3 Critical Understandings of Effective Student Discipline

[The following is an excerpt from TrustED®: The Bridge to School Improvement]

How school leaders approach and address, student behavioral management is a key means by which those leaders gain trust. Leaders build deep trust levels by valuing students while holding students accountable to behavioral expectations that support and foster a healthy school community. Three critical understandings mark the approach of trusted school leaders.


The first is acceptance. Trusted leaders recognize that we are all imperfect beings, students and leaders included. It should never shock us that a student has misbehaved, made inappropriate choices, or intentionally and willfully acted in a selfish manner. Students are only true to their nature. We are all born as self-centered individuals. This in no way means that trusted leaders condone inappropriate behaviors, poor choices, or disruptive actions of students. It does mean, however, that they separate those actions from the person who committed them. In this, trusted school leaders model the grace they would want to be extended to them when making poor decisions or less than ideal behavioral choices.


The second understanding that marks trusted school leaders is their obligation to maintain and ensure a safe emotional environment for all students – including students who face disciplinary actions. All students must have a sense of security and protection.

For the trusted leader, the very purpose of disciplinary procedures is grounded in viewing the process as an opportunity for the maturation and development of character and values within the student. As a former school principal and chief disciplinarian, I can reflect on the years of dealing with the students who frequented my office due to their poor choices. I invested the greatest amount of time, council, prayer, and energy into those students. Today, years later, with a few exceptions, they are the individuals in whom I would place my greatest trust – as I have witnessed them grow and develop through those difficult situations into young men and women of character.


Although it is certainly a benefit to aspire toward, the results of a successful discipline program are not primarily about creating trouble-free classrooms. Rather, the greatest value results are those that restore boys and girls into a right relationship with each other, their teachers, and their parents. I believe that our very mission and calling is one measured in restored relationships.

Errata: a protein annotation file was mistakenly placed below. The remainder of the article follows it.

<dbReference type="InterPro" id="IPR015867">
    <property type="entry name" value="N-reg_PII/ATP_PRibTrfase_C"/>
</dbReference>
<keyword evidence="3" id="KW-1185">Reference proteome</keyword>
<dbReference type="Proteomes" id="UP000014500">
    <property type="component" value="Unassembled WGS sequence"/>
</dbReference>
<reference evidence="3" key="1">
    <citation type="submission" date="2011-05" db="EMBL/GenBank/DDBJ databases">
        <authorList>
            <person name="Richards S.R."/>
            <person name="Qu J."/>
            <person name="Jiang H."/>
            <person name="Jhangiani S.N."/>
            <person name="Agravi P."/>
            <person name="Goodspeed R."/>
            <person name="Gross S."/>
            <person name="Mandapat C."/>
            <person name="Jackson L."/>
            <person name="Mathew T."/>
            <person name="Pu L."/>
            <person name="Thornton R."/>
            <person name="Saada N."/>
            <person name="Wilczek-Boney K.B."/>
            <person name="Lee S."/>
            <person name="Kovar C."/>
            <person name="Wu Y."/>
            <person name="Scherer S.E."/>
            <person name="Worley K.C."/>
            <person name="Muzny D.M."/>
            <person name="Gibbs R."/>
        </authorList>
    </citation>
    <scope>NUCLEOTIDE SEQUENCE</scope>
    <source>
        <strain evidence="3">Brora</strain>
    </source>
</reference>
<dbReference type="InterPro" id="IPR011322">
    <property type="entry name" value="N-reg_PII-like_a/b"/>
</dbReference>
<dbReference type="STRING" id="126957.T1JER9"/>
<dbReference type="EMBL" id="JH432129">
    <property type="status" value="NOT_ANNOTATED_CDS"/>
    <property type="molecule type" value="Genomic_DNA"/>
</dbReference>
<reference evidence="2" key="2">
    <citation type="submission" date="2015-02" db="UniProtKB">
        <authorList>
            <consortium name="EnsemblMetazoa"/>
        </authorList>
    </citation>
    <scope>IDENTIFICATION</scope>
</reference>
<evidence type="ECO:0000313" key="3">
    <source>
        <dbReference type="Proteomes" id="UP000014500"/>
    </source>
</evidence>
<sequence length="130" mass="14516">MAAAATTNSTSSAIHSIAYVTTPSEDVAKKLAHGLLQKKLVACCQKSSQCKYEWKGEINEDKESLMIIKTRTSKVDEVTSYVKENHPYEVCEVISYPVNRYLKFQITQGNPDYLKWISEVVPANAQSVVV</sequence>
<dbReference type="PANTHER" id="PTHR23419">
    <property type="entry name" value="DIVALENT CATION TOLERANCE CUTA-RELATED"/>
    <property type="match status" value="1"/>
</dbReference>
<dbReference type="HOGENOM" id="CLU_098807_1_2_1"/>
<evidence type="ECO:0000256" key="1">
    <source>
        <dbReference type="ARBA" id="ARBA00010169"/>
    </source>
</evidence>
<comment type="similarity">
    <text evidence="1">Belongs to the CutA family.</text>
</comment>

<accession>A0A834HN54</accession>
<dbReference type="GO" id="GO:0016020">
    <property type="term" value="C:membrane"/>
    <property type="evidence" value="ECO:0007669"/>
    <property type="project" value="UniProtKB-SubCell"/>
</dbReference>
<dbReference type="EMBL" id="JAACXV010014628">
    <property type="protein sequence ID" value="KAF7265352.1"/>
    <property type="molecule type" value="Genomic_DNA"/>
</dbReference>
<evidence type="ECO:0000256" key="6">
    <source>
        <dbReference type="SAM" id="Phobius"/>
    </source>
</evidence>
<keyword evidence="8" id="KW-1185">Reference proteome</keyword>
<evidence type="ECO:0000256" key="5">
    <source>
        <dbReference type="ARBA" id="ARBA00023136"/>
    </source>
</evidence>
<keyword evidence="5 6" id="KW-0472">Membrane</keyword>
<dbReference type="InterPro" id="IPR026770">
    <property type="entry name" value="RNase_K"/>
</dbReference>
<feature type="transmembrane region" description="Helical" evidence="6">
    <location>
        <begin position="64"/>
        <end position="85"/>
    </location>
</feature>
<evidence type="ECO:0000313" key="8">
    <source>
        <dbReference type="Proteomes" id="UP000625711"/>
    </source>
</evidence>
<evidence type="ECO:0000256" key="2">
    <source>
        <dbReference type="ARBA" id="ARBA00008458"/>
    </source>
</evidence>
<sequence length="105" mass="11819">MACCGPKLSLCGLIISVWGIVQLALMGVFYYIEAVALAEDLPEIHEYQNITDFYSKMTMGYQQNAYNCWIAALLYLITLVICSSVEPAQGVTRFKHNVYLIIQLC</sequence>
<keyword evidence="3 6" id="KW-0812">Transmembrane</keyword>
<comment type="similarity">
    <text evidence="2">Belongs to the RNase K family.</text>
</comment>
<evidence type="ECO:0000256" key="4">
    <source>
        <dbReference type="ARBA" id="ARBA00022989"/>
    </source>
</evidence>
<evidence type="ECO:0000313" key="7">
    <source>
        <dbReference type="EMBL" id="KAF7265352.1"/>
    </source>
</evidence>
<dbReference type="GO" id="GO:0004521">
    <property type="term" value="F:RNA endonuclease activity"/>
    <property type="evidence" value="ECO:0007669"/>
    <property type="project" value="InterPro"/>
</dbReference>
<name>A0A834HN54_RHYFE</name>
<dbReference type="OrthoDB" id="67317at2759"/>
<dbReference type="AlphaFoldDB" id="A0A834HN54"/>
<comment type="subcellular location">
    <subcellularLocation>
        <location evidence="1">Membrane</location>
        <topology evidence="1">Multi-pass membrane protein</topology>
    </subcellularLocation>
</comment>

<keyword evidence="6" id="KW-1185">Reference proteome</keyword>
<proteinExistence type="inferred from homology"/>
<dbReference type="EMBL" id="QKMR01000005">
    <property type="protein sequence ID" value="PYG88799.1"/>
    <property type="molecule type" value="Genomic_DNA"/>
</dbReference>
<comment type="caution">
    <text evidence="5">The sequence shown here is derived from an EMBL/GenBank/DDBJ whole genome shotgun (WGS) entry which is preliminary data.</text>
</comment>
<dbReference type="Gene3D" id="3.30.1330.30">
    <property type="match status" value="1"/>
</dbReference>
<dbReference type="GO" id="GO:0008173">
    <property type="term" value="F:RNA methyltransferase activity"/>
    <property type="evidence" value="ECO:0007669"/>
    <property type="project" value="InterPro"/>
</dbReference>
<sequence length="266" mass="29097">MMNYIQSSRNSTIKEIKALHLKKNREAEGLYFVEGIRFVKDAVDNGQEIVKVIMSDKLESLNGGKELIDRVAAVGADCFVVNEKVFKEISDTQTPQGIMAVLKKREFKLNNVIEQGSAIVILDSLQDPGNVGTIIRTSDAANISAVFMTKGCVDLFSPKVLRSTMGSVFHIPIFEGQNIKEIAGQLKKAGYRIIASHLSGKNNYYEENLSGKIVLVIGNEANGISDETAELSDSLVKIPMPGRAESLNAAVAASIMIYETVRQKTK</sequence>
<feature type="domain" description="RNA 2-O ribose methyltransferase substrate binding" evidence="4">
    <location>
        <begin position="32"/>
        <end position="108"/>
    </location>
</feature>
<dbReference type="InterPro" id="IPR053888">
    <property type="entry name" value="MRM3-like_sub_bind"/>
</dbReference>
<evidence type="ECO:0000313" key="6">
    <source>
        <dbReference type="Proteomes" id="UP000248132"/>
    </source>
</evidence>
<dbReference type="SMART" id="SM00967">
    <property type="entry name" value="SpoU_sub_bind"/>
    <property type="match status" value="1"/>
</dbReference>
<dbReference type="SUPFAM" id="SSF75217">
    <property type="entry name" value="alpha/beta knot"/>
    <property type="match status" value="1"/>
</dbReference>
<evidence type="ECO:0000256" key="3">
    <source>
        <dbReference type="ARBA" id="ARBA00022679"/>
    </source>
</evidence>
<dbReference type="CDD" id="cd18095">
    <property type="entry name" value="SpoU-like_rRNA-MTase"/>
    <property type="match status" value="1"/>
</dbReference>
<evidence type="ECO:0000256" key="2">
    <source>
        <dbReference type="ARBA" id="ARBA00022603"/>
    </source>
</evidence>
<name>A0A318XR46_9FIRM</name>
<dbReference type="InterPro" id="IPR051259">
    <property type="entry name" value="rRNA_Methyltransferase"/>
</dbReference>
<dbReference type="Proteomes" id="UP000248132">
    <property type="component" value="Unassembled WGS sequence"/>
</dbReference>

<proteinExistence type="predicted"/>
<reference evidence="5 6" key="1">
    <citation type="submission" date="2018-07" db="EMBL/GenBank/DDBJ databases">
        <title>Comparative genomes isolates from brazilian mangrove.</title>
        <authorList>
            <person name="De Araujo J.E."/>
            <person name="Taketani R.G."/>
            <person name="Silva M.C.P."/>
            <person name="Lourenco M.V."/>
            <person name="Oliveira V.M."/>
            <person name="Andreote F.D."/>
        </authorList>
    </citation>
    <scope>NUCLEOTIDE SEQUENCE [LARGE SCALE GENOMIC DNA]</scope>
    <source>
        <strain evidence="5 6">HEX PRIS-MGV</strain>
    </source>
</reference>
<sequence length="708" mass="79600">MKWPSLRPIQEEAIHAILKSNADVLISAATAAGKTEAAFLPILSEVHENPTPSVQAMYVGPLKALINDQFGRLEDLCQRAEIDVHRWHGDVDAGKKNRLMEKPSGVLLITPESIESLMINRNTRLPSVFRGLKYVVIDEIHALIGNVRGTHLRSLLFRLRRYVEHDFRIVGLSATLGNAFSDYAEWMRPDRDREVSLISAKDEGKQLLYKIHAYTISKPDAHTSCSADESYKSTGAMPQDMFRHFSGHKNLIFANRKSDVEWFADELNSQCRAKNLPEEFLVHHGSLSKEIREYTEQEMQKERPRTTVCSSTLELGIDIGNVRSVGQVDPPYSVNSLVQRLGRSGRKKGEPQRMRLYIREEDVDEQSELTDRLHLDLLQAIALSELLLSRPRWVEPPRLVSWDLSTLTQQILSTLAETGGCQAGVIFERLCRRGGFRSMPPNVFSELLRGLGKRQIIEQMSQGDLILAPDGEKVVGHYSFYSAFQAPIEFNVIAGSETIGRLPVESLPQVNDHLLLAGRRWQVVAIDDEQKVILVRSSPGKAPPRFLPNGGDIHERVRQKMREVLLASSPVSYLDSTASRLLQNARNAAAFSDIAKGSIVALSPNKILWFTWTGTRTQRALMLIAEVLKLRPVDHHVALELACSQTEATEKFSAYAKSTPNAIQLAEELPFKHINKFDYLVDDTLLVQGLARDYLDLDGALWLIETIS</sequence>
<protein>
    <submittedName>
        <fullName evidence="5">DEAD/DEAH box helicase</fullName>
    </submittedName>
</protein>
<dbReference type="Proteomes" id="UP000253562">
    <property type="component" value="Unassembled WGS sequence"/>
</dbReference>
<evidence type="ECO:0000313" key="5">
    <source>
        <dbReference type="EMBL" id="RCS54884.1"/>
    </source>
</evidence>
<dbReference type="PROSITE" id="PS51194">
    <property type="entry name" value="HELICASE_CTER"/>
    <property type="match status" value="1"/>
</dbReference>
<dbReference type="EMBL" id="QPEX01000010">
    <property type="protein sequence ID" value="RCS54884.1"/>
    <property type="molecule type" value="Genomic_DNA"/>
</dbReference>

In many teaching training seminars, educators will hear the counsel that, “Students do not need another parent, and they do not need another friend. What they need you to be is a teacher.” Yet, at times, school leaders and teachers must play the role of surrogate parent and friend to the friendless. Students desperately need mentors and role models who exemplify appropriate adult/student relationships based on mutual respect. Respect is the foundation of the teacher’s or leaders’ authority.

Ralph Waldo Emerson is quoted as saying, “the secret of education lies in respecting the pupil.”

When students know and understand they are respected as individuals for their challenges, cultural and social background, and where they are in their journey, teachers and leaders receive very deep and mutual respect from those same students. I have experienced students coming into my office and expressing that I am “the only person on this campus who understands.” What is my method of authority to have the opportunity to speak deeply into their lives? Respect.

What serves students, their families, and our school communities best is to model and practice discipline committed to restoration. Those school leaders who demonstrate a commitment to restorative discipline incorporate into their classrooms curriculum on Conflict Resolution EducationPeace Education, and Restorative Justice. A commitment to discipline that restores is one not only to see relationships restored – but also civil community, accountability, hope, and trust.

Research has demonstrated that school leaders, who model and foster an environment of mutual respect, contribute to a much lower frequency of inappropriate student behavior. Additionally, school leaders improve student behavior and school discipline when they actively seek and support family partnerships and broader community involvement… [continue reading]



    1. Hi Ken! Yes, our paths have criss-crossed over the years. You and I first met when I was a club director for Campus Life in Northeastern Pennsylvania in the late 70’s. Then, I toured for years as an illusionist/speaker for YFC and we worked a number of events together across the country. I retired from performing a number of years ago, and have since served in various educational roles (i.e. teacher, principal, head of school, consultant and leadership trainer). Thanks for the feedback on the post. Hope our paths cross again soon.


  1. These are tenets pastors should live by when their saints go wayward. Thank you for sharing.

    Sent from my iPhone Renee Jackson, Ed.S. Professional Development Specialist Florida Deaf Ministry Coordinator


    Liked by 1 person

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